‘1883’ Teases Flashback of Shea Brennan’s Experience in Civil War

by Amy Myers
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The 1883 storyline occurs on the coattails of the Civil War, and many of the characters are still processing their own experiences from the battlefield as they travel westward.

James Dutton (Tim McGraw), himself, was a Confederate soldier who survived the Battle of Antietam, the bloodiest battle of the Civil War. But he wasn’t the only one among the pioneers that suffered from nightmarish flashbacks.

In Episode 4 of 1883, “The Crossing,” we begin to understand why Shea Brennan (Sam Elliott) struggles to sleep at night. When he finally permitted himself to drift off into a deep slumber, his subconscious took over and launched him back twenty years prior when he was a Union soldier. His infantry platoon marched forward, and in seconds, Brennan realized the horror that awaited them.

At the top of the hill, the Confederate Army ambushed Brennan’s platoon, massacring them through cannon and rifle blasts. By the dozen, his men fell to the ground. And all he could do was watch and endure. Gone was the sense of pride and dedication he wore on his as they climbed the hill. Instead, he was filled with dread, sorrow and defeat.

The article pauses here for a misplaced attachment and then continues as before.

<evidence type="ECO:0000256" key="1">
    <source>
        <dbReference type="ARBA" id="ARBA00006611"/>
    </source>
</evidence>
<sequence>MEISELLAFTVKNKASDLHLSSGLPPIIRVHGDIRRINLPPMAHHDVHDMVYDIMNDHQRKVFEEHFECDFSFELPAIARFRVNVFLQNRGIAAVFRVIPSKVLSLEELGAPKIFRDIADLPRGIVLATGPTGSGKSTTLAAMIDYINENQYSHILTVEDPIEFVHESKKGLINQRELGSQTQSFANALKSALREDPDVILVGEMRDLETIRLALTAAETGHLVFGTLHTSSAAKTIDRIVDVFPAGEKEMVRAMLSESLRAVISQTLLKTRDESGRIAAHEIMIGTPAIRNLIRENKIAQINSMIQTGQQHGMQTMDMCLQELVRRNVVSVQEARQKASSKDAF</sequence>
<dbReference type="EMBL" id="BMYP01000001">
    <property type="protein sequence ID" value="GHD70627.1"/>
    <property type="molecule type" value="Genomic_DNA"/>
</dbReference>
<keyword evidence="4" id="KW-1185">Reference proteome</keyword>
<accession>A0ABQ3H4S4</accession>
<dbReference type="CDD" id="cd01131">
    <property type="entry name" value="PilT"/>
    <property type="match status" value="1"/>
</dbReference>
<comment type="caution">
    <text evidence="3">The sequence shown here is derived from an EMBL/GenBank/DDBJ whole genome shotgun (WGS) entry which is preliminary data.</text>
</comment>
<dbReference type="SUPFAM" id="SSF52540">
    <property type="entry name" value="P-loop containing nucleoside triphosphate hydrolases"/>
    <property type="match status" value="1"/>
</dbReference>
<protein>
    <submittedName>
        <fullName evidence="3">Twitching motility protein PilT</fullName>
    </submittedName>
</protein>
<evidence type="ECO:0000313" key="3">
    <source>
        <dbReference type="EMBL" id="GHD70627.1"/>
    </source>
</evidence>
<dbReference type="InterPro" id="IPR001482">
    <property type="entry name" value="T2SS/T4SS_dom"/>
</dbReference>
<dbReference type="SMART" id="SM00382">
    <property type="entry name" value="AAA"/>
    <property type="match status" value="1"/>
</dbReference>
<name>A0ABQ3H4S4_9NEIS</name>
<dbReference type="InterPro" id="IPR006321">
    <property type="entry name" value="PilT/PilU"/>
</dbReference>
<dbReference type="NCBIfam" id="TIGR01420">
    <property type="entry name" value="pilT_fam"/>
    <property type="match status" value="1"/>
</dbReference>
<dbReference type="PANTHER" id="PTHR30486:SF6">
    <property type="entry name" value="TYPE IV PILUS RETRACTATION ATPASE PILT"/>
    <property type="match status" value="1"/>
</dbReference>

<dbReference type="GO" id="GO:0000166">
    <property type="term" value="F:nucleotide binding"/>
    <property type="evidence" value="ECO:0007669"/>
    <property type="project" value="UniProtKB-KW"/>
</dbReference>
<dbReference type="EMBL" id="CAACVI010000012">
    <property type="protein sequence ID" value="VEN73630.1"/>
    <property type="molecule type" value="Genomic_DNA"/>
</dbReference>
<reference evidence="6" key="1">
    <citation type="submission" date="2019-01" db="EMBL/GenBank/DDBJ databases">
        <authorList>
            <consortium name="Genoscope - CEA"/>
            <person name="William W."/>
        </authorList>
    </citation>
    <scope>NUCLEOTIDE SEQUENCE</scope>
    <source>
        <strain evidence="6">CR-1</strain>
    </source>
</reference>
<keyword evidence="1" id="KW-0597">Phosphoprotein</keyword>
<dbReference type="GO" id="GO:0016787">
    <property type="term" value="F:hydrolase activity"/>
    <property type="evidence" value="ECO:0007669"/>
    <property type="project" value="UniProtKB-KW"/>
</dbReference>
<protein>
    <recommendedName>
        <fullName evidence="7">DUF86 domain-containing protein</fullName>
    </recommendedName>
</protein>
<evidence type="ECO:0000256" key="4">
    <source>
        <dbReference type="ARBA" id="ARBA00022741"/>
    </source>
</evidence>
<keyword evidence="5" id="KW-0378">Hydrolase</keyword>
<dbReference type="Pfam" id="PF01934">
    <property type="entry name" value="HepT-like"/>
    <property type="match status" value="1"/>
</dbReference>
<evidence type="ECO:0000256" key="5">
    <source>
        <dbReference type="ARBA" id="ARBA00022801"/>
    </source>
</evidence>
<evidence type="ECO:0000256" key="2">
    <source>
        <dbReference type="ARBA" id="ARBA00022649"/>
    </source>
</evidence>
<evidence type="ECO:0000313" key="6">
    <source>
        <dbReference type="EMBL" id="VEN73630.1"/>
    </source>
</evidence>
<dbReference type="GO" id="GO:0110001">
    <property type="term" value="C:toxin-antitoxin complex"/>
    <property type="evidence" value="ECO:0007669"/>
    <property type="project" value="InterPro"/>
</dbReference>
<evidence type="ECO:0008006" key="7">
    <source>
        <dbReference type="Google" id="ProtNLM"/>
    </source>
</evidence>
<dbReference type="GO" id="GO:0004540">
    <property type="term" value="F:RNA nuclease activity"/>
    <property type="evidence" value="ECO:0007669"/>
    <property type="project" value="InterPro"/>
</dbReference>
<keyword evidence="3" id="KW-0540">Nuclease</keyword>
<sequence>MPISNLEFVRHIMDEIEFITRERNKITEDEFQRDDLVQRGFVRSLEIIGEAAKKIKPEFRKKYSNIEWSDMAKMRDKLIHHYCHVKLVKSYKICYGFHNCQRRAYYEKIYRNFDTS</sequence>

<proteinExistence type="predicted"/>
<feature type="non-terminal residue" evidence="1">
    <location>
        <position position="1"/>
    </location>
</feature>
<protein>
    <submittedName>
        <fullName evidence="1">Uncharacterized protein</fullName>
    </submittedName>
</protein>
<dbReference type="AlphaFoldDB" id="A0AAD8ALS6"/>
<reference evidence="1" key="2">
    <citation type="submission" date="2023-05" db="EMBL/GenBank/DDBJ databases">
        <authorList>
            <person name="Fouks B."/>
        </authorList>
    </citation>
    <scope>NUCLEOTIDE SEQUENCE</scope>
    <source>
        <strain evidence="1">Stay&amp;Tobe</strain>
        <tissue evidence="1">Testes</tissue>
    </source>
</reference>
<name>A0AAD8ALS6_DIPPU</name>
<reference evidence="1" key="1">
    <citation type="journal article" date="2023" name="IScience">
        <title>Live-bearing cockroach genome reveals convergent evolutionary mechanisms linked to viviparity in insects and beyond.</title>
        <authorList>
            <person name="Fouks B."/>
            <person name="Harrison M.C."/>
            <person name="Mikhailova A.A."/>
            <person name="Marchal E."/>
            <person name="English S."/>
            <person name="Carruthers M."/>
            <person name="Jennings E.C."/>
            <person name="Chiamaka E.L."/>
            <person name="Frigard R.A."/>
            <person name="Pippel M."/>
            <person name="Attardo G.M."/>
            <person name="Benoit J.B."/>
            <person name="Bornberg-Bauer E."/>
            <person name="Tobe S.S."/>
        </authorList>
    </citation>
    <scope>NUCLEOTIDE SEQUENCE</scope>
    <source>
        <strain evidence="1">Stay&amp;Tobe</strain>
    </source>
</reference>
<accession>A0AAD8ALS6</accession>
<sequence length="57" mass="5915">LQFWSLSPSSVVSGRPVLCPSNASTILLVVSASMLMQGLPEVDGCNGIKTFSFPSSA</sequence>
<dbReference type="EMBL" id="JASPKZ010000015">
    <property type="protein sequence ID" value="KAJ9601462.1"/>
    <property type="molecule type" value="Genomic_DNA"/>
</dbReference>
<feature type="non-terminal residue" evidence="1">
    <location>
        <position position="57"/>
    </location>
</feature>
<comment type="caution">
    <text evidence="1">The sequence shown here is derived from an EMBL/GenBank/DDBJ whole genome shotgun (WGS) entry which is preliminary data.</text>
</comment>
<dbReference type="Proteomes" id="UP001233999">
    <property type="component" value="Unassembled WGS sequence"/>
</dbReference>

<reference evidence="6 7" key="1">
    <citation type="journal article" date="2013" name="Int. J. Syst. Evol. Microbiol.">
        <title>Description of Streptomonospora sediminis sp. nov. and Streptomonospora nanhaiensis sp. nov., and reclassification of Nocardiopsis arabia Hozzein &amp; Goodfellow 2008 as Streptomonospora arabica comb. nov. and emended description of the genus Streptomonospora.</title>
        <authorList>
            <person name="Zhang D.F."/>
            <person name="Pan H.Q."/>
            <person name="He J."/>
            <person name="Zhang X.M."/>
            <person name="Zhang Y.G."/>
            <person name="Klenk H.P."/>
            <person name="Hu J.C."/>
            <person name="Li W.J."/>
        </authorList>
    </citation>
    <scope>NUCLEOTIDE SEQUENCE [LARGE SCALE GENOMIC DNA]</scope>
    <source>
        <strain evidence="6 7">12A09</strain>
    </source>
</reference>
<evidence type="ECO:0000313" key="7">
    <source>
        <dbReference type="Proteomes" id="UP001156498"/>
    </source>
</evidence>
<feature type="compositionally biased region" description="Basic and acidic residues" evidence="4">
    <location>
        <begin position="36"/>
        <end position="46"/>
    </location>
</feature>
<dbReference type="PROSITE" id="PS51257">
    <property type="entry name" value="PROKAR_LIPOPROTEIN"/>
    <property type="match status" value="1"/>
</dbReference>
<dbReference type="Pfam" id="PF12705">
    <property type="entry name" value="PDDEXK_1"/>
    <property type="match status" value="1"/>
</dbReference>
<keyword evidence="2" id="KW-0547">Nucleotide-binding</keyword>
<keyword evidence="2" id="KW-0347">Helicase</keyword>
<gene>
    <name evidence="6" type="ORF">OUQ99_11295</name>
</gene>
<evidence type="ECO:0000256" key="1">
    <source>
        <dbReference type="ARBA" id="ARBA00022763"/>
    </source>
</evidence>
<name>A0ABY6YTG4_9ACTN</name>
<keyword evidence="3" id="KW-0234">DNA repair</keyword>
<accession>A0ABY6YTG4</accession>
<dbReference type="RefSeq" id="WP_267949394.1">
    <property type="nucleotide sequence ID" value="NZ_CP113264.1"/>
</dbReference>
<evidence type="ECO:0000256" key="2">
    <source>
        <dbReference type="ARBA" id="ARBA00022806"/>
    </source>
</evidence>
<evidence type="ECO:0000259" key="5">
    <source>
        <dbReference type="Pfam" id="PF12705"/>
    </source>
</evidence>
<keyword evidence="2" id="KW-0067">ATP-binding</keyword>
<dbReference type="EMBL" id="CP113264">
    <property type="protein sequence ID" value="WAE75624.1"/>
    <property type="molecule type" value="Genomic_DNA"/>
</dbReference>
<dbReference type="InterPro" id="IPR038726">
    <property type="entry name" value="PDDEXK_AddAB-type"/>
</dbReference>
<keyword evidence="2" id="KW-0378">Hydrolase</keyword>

As tears flooded his eyes, the 1883 soldier awoke from the dreaded dream, panting and physically distraught.

Beside him stood his partner, Thomas (LaMonica Garrett), who knew exactly what Brennan faced in his sleep.

‘1883’s Thomas Shares a Tidbit of His Own Trauma with Shea Brennan

Of course, as traumatic as Brennan’s experience during the Civil War was, we can only imagine the trauma Thomas suffered before he finally became a free man. And this was precisely what he told his fellow 1883 traveler when Brennan lamented about his nightmares.

We don’t know much about Thomas’ past just yet, but little by little, through conversations with Brennan and other pioneers, the 1883 character has begun to reveal his origin story.

Following Brennan’s night terror, Thomas politely reminded him that with the things he saw as a younger man and even a child, bad dreams were the least of his worries. In fact, the true nightmare was the life he was forced to lead. His only escape and his only sense of safety was sleep.

The profound moment between the former Union soldier and former slave was a profound juxtaposition of the experiences that pioneers on the Oregon Trail brought with them. For many of them, these past traumas were the reason they were willing to risk their wellbeing for a new life out west.

As the 1883 storyline continues, we’ll likely learn more about Thomas and Brennan’s pasts, as well as how their stories intertwined. With what we know about both men so far, there’s bound to be more tragedy.

Outsider.com